When I started working with Flutter a couple of months ago to develop iOS and Android apps from one code base, I started keeping notes about how to do things with Flutter and Dart (the programming language behind Flutter). These notes became my own personal cheatsheet, and then those notes just kept getting larger, and larger.
From there, I started to create a book I titled “Flutter Quick Reference” based on those notes. Right now this “book” is really just a very large Flutter/Dart cheatsheet, but because some of the content in it can’t be found elsewhere on the internet, I thought I’d share it here. Also, because I don’t know if I’ll ever take the time to finish making this into a real book, I made this first release free.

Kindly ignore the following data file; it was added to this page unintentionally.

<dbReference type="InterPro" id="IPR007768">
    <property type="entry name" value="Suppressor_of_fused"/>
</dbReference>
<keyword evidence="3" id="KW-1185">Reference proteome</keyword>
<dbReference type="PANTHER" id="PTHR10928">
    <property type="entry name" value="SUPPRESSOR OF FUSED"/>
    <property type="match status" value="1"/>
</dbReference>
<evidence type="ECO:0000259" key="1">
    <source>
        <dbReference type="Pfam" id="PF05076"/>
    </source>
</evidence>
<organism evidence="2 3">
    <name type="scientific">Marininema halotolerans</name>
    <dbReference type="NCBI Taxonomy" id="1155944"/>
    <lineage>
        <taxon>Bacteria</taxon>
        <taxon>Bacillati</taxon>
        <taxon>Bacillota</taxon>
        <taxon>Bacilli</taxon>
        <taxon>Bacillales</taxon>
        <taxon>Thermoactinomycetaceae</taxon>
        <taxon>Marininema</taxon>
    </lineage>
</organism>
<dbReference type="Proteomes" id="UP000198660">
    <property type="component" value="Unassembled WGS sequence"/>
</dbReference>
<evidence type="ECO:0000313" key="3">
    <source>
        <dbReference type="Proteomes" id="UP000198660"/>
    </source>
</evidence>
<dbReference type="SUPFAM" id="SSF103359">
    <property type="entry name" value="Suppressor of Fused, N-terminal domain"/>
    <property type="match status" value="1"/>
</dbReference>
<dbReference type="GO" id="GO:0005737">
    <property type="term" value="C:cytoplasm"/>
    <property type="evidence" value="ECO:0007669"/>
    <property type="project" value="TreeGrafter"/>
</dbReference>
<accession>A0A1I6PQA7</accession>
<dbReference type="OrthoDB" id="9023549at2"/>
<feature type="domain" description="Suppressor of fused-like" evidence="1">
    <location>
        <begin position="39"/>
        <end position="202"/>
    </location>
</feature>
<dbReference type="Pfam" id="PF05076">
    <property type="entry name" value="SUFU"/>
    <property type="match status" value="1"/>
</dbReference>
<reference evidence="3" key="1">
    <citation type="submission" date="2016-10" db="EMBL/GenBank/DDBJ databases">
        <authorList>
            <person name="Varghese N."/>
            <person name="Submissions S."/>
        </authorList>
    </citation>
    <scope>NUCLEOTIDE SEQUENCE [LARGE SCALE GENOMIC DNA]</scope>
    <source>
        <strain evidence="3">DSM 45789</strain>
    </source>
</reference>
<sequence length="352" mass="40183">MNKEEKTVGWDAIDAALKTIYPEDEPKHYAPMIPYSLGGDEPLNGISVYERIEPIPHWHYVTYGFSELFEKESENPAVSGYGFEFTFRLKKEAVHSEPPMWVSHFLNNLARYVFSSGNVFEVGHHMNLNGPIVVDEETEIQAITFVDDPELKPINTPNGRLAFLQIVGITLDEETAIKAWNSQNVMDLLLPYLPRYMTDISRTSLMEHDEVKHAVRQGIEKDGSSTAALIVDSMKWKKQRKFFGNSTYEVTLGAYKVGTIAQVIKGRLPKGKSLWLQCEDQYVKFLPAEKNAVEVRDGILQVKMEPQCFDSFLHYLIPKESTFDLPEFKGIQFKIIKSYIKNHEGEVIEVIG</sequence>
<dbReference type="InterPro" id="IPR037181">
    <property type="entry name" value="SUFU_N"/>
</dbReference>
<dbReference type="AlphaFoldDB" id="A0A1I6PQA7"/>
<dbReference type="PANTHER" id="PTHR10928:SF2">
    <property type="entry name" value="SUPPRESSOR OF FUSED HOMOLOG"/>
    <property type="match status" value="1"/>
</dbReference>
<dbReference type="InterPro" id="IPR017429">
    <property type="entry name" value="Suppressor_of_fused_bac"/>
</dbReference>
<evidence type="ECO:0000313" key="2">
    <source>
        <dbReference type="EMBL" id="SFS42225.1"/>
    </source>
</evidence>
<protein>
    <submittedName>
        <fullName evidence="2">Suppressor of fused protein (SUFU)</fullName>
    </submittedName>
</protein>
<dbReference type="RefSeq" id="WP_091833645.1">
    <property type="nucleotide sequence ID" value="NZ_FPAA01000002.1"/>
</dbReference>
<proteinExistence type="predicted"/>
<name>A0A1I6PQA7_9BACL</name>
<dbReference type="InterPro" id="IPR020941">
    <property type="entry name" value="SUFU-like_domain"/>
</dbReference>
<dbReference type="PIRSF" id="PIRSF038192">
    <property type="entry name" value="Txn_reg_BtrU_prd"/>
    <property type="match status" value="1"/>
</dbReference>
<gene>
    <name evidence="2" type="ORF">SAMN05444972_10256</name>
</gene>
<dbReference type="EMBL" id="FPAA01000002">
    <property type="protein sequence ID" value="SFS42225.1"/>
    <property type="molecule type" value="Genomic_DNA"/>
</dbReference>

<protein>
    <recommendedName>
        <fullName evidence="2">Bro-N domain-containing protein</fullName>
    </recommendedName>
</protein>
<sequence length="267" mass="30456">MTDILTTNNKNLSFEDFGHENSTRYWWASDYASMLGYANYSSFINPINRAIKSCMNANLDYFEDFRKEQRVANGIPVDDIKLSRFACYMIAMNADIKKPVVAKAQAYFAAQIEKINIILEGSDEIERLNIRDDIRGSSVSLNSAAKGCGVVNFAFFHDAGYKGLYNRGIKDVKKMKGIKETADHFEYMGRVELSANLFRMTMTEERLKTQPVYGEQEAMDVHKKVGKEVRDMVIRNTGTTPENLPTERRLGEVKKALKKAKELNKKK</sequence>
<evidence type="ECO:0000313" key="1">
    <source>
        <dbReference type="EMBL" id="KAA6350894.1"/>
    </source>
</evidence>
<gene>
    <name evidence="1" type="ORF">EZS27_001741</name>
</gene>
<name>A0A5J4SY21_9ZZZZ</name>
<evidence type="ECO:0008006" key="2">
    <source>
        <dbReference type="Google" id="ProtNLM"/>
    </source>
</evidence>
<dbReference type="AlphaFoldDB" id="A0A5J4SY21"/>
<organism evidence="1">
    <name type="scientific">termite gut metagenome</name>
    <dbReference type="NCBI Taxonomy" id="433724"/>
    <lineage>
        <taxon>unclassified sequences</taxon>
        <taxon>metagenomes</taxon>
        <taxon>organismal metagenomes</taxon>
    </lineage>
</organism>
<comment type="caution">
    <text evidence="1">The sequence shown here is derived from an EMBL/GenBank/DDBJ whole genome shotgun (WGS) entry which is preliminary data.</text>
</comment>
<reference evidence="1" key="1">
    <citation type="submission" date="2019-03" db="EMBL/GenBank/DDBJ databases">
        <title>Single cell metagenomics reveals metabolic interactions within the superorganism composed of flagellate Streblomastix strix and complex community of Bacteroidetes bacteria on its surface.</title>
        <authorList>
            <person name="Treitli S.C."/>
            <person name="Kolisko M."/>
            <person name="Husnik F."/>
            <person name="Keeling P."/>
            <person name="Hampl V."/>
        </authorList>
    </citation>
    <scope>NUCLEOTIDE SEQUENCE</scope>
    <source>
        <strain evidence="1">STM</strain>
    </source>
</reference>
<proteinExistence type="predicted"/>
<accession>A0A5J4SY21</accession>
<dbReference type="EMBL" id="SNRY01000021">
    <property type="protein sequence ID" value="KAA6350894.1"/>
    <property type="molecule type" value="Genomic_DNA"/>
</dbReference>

The only other things I can think to say about this Version 0.1 release is that (a) the writing is terse, (b) there are many TODO items in it, and (c) you can download it as a 289-page PDF from this link:
A sample app
I guess one other thing I can add is that I wrote a free app named Back To Now with Flutter, and if you’d like to see a little of what you can do with Flutter, here are links to the iOS and Android versions of that app:
A little truth in advertising
As I write this text on October 27, 2019, the app is very simple, but I hope to add notifications to it in the next few weeks. This actually represents an interesting problem with frameworks like Flutter: The policies about background notifications on Android and iOS are very different, and as a result, the notifications I want worked very easily on Android, but because of Apple’s restrictions, I have to find a different way to get them to work on iOS.
That being said, I’d have the same problem if I wrote the Android version with Kotlin and the iOS app with Swift. The problem has nothing to do with Flutter — it has to do with what Apple allows background apps to do.